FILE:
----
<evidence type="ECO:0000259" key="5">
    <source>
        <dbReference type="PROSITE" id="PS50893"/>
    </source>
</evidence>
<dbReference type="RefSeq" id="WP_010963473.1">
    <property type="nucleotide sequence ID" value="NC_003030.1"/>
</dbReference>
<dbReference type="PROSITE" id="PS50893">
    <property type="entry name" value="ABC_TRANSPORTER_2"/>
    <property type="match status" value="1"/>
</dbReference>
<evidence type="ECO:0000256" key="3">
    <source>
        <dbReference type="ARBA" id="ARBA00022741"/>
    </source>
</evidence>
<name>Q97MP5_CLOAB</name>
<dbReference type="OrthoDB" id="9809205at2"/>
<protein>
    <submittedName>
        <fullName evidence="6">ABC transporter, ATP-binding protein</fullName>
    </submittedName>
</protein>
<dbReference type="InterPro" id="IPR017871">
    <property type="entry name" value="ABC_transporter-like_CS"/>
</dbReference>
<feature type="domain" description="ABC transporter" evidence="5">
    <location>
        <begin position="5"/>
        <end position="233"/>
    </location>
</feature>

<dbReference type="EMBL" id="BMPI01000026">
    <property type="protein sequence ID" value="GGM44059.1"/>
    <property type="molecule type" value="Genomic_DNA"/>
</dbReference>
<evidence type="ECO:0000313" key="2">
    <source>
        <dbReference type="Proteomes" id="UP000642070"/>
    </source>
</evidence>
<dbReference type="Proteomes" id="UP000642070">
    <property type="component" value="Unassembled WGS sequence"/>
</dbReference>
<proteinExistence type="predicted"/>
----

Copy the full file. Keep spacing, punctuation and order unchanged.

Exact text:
<evidence type="ECO:0000259" key="5">
    <source>
        <dbReference type="PROSITE" id="PS50893"/>
    </source>
</evidence>
<dbReference type="RefSeq" id="WP_010963473.1">
    <property type="nucleotide sequence ID" value="NC_003030.1"/>
</dbReference>
<dbReference type="PROSITE" id="PS50893">
    <property type="entry name" value="ABC_TRANSPORTER_2"/>
    <property type="match status" value="1"/>
</dbReference>
<evidence type="ECO:0000256" key="3">
    <source>
        <dbReference type="ARBA" id="ARBA00022741"/>
    </source>
</evidence>
<name>Q97MP5_CLOAB</name>
<dbReference type="OrthoDB" id="9809205at2"/>
<protein>
    <submittedName>
        <fullName evidence="6">ABC transporter, ATP-binding protein</fullName>
    </submittedName>
</protein>
<dbReference type="InterPro" id="IPR017871">
    <property type="entry name" value="ABC_transporter-like_CS"/>
</dbReference>
<feature type="domain" description="ABC transporter" evidence="5">
    <location>
        <begin position="5"/>
        <end position="233"/>
    </location>
</feature>

<dbReference type="EMBL" id="BMPI01000026">
    <property type="protein sequence ID" value="GGM44059.1"/>
    <property type="molecule type" value="Genomic_DNA"/>
</dbReference>
<evidence type="ECO:0000313" key="2">
    <source>
        <dbReference type="Proteomes" id="UP000642070"/>
    </source>
</evidence>
<dbReference type="Proteomes" id="UP000642070">
    <property type="component" value="Unassembled WGS sequence"/>
</dbReference>
<proteinExistence type="predicted"/>